There was a ripple in the water below and the mist rose, the clouds above covering the sun more completely. The the cold had set in again. What a strange thing to be doing. What was he doing out there in the wind? Why was he standing next to some old well? Why he had left the warmth of the pub, where he could at least be drinking, and therefore doing something worthwhile?

He turned and walked quickly back down the path, slipping occasionally in the mud. Maybe he had drunk his first whisky too quickly. It must have been strong stuff.

There was the light of the streetlamp and the little car sitting there, waiting. The sectioned glass window of the pub window was warped and distorting and through it he could see them still huddled together and seemingly happy. He could see the woman, Mrs Travers, reaching for a bottle and he found himself unaccountably thirsty.

The conversation didn’t break as entered the small room.

‘But how could it ever be worth it to suffer like Tithonus, if it means cheating death?’

Caroline looked up at him as he took his seat. If she saw the change in his face, she didn’t show it.

‘Well it depends, doesn’t it, whether you’re willing to give up the things that make us human, the things that are worth suffering for.’

Raymond signalled to the Mrs Travers. The voices washed over him, the words didn’t seem to mean anything. Caroline’s eyes lit up as she argued, there was that flush in her cheeks and catch in her voice. They were things which had always sent a shiver through him. Strange how he couldn’t feel that now. How now he felt nothing, nothing at all except a throbbing dullness and a need for another drink. He poked at his feelings like at an aching tooth, trying to see if he could still feel the keenness of them. He tried to bring himself to remember what first drew him to Caroline but there was nothing there, just a gap where love used to be.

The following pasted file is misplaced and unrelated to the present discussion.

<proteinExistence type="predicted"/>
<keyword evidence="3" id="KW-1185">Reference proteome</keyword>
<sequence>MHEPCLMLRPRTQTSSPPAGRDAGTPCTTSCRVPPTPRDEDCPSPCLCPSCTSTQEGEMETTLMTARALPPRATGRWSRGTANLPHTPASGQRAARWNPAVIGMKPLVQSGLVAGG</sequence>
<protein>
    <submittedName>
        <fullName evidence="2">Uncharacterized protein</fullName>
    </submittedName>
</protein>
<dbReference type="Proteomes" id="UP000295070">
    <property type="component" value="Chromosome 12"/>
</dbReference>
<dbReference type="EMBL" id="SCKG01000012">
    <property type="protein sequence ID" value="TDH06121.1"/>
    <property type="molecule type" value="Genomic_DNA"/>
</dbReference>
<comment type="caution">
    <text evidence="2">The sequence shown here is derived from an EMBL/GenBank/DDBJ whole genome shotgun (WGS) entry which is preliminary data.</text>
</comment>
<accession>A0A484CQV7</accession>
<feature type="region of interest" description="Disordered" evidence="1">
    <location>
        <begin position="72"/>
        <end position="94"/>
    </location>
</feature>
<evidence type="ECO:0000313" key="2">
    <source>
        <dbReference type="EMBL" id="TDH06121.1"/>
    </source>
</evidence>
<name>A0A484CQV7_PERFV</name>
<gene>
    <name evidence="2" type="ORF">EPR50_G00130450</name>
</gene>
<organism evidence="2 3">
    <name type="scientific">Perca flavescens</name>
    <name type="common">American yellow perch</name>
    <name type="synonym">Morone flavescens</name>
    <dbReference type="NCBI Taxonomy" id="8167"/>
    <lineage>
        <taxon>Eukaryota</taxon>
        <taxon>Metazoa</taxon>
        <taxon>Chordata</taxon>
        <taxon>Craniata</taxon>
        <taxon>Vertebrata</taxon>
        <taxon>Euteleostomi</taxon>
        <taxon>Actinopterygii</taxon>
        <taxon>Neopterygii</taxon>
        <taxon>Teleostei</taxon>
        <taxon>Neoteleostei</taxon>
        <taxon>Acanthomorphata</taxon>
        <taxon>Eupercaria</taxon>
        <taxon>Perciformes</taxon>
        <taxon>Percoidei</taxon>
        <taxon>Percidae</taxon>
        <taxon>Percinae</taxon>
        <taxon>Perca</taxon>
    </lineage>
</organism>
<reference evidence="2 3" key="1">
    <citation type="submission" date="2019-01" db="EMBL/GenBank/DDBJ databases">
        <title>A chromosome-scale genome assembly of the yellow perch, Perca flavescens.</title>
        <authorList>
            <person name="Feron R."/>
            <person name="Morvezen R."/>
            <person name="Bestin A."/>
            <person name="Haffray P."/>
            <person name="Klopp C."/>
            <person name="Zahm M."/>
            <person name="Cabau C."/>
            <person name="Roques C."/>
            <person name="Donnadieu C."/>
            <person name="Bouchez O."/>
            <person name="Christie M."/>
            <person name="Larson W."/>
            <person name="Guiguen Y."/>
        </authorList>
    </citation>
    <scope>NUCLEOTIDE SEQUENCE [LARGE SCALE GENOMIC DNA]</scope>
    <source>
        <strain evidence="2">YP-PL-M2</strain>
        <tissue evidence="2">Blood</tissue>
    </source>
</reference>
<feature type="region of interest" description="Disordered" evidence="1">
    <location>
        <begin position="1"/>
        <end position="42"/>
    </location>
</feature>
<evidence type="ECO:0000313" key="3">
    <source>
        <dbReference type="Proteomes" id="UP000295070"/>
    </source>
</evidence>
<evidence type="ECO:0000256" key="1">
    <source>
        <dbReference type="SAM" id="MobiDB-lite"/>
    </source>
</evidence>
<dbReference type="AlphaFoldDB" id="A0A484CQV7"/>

‘Are you alright young man?’ said the gold-toothed man, leaning over to him. He smelled strongly of stale beer and pipe smoke.

‘Yeah,’ Raymond said. ‘Just tired.’

He was tired. More tired than he had felt in a long time. Maybe he should stop travelling for a little while. He could let Stewart and Caroline get back in the car without him. They probably wouldn’t put up too much of a fight. It wasn’t such a bad island and Mrs Travers might have a spare room. He could stay for a while and do nothing but rest. He did need a rest.

‘How was the well? Did you see your future?’

‘I couldn’t find it,’ Raymond said. He had a drink and turned to look outside the window. The mist had begun to clear, he could see the ocean. Somewhere beyond that deep cerulean expanse was mainland he no longer wanted to see.

S. D. Jones is a Swiss/Australian writer currently living in France. He has recently completed a MSt in Creative Writing at Cambridge University and will soon be starting a PhD in Creative Writing at Aberystwyth University. Examples of his work can be found at STORGY Magazine, Typishly Literary Journal, Short Fiction Break, The Esthetic Apostle,  Ink & Voices and The Drum Literary Magazine. Voices.outofsightspeech.com